by Michael Bielawski
PLAINFIELD – Amid some windy storms over the past week and numerous blackouts in the region, at least one local power utility is looking for more line workers to help keep Vermonters’ lights on.
“Anybody who likes to be outdoors and physical work, we are always looking for line crew,” said Patricia Richards, the general manager of the Washington Electric Coop based in East Montpelier. “We’re actually trying to encourage young women to be considering the field, too.”
There is a growing demand for line workers in the nation, as well. According to the National Rural Electric Cooperative Association, the demand is expected to grow by almost 10 percent through the next 12 years.
The past week has been busy for line workers, who must respond to often dangerous situations at all hours and during bad weather. WAMC radio reports that hundreds of thousands of utility customers in the Northeast were out of power.
“National Grid, Eversource and Green Mountain Power are reporting power outages in eastern New York, western Massachusetts, northern Connecticut and southern Vermont due to storms moving through the region,” the report stated.
Richards said a storm on Wednesday and Thursday put a lot of homes out of power in northern Vermont, as well. Their service area includes parts of dozens of towns, including Woodbury, Calais, and Marshfield.
“It was roughly probably 20 hours of work that our guys were on,” Richards said. “The power went out at midnight and we got everybody back on last night by about 7:30. So Wednesday evening was when the rains we really started to kick in and we got some high winds, and we started seeing power outages at about midnight between Wednesday and Thursday.”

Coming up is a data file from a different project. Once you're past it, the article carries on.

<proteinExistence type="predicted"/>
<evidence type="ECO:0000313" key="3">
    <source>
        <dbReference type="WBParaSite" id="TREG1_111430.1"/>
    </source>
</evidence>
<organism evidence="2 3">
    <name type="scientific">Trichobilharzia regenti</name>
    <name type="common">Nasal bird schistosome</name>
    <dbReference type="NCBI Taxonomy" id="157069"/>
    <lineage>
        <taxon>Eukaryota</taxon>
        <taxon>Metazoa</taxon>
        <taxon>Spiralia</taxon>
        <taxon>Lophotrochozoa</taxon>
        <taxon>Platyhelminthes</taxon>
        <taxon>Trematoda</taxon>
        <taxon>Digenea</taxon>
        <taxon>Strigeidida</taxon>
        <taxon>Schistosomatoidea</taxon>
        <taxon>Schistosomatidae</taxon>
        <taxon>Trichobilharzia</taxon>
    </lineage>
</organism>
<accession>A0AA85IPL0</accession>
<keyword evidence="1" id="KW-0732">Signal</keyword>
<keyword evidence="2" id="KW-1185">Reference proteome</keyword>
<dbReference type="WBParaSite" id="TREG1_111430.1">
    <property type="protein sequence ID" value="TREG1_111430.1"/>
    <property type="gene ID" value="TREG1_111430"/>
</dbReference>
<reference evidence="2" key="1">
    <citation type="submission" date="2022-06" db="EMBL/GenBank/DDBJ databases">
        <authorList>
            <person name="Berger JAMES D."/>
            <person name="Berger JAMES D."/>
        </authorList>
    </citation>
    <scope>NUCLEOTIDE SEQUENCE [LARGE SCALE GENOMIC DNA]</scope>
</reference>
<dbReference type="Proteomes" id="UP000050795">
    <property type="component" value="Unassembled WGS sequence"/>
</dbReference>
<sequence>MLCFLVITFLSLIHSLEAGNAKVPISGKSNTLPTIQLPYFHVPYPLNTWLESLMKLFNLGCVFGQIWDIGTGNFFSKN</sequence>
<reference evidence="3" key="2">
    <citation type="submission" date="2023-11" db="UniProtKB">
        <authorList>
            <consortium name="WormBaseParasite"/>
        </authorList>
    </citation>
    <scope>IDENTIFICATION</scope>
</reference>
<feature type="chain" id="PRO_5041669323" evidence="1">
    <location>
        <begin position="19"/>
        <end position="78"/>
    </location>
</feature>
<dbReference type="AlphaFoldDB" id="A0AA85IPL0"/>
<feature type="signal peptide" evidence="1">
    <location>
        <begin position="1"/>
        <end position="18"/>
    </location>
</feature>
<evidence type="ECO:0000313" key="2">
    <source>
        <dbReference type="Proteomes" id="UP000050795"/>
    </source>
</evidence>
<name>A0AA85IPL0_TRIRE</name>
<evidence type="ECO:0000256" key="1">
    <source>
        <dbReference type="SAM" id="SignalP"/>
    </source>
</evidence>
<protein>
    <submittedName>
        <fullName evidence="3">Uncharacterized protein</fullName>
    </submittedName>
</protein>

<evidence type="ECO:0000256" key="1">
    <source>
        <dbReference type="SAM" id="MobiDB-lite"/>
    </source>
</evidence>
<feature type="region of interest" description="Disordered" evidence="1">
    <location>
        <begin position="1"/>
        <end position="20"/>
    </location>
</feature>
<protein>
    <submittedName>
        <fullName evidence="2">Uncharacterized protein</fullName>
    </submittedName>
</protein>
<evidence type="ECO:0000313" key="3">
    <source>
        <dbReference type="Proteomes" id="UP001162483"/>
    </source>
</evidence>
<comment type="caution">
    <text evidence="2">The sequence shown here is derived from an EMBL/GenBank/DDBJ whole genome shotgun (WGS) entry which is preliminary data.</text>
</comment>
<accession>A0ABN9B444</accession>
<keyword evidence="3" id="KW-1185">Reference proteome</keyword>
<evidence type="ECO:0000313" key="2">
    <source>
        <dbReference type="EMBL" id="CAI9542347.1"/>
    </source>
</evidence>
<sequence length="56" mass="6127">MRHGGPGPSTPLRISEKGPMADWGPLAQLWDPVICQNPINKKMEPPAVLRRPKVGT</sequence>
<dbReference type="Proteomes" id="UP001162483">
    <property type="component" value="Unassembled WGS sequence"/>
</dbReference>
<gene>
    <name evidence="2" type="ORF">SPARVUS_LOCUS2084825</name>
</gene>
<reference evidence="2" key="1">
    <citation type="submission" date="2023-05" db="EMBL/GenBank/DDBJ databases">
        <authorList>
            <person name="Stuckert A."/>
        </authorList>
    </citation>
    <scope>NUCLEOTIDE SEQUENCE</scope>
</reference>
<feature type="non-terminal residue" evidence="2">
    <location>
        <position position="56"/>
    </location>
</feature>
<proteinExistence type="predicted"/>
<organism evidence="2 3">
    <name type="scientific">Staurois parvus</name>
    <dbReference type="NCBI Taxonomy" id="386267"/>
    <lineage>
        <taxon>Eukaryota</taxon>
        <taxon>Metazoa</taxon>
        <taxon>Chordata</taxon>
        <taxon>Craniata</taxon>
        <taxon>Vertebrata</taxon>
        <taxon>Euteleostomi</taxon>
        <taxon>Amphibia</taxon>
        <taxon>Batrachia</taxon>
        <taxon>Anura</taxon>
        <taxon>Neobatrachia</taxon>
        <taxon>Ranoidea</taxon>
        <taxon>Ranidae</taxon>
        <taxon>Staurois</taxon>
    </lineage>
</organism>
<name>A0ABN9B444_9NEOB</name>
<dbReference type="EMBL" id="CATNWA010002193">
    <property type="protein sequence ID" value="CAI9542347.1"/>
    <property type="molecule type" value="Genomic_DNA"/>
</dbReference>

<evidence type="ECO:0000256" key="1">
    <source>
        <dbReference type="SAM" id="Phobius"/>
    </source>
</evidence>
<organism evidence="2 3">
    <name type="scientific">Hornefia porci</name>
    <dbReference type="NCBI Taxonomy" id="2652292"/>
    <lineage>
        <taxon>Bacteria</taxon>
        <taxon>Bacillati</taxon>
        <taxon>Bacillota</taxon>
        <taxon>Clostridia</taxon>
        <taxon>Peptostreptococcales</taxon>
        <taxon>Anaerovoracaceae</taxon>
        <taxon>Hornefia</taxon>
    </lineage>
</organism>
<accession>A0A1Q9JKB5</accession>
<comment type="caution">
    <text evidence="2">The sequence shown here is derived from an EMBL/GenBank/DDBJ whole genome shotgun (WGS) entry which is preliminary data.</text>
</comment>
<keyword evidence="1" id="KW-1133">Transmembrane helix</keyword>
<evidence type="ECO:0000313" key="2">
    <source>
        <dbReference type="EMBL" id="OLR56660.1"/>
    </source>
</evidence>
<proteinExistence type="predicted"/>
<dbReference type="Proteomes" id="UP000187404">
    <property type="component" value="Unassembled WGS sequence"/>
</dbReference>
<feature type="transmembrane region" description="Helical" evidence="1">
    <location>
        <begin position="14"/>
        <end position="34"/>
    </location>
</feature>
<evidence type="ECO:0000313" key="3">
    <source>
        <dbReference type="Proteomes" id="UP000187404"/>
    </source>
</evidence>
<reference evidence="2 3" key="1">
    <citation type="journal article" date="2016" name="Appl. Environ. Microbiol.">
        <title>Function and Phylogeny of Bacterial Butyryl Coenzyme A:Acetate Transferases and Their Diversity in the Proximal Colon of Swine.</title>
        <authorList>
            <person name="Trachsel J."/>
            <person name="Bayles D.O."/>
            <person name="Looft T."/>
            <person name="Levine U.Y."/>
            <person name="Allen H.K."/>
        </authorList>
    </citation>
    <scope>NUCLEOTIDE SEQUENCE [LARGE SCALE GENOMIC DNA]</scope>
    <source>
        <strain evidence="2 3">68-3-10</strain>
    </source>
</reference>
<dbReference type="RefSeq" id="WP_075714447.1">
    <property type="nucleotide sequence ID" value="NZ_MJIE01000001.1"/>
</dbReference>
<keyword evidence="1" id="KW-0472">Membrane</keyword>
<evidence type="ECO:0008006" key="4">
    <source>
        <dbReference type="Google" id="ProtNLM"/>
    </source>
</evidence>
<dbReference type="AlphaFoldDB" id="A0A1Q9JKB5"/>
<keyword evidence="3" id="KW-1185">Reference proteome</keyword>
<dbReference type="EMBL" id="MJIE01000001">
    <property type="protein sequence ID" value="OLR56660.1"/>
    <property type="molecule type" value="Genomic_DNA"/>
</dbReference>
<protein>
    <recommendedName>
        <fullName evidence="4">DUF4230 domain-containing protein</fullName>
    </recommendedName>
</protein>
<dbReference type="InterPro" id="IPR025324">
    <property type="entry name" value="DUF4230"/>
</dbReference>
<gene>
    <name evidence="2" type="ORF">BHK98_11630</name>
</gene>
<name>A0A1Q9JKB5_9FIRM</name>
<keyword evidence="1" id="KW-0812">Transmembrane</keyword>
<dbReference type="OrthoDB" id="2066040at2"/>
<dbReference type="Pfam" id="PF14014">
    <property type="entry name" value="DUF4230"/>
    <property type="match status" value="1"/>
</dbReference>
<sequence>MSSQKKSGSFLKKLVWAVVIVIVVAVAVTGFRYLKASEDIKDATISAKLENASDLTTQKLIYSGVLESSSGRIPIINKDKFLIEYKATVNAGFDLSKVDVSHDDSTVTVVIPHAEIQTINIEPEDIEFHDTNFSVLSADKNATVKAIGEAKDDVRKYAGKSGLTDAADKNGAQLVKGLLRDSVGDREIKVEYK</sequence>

She said in all they had about 30 line breaks, mostly due to falling trees and branches that downed the lines.
Parts of Plainfield also went out multiple times through the week. They are serviced by Green Mountain Power.
According to the trade publication “T&DWorld,” to be a line worker is considered one of the top ten most dangerous professions. The profession averages 30-to-40 deaths per 100,000 line workers each year.
“Yea, it’s really intense,” Richards said. “Obviously, they are dealing with high-voltage electricity, so it’s important that they understand how to work with it and understand all the safety procedures and the how-tos of electricity.”
She said their workers do a six-week rotation, with two first-class line workers call 24/7 for a week from a team that totals 12 line workers. When not on call, the line workers perform regular maintenance on the power grid.
Richards said that the rural nature of Vermont means lots of trees fall onto lines.
“As you can imagine electricity is wires and poles through the wilderness and through very rural areas. We constantly got evening calls,” she said. “It’s very unusual that they don’t get a call during the week for on-call work.”
Richards said there is a lot of schooling involved to become a line worker.
“It’s a four-to-five-year period to become a first-class line worker,” she said. “Generally the people that we hire go through a ten-week, short-term training class and it gives them the basics of climbing a pole, seeing how it feels to be that high up in the air, working in the middle of the night.”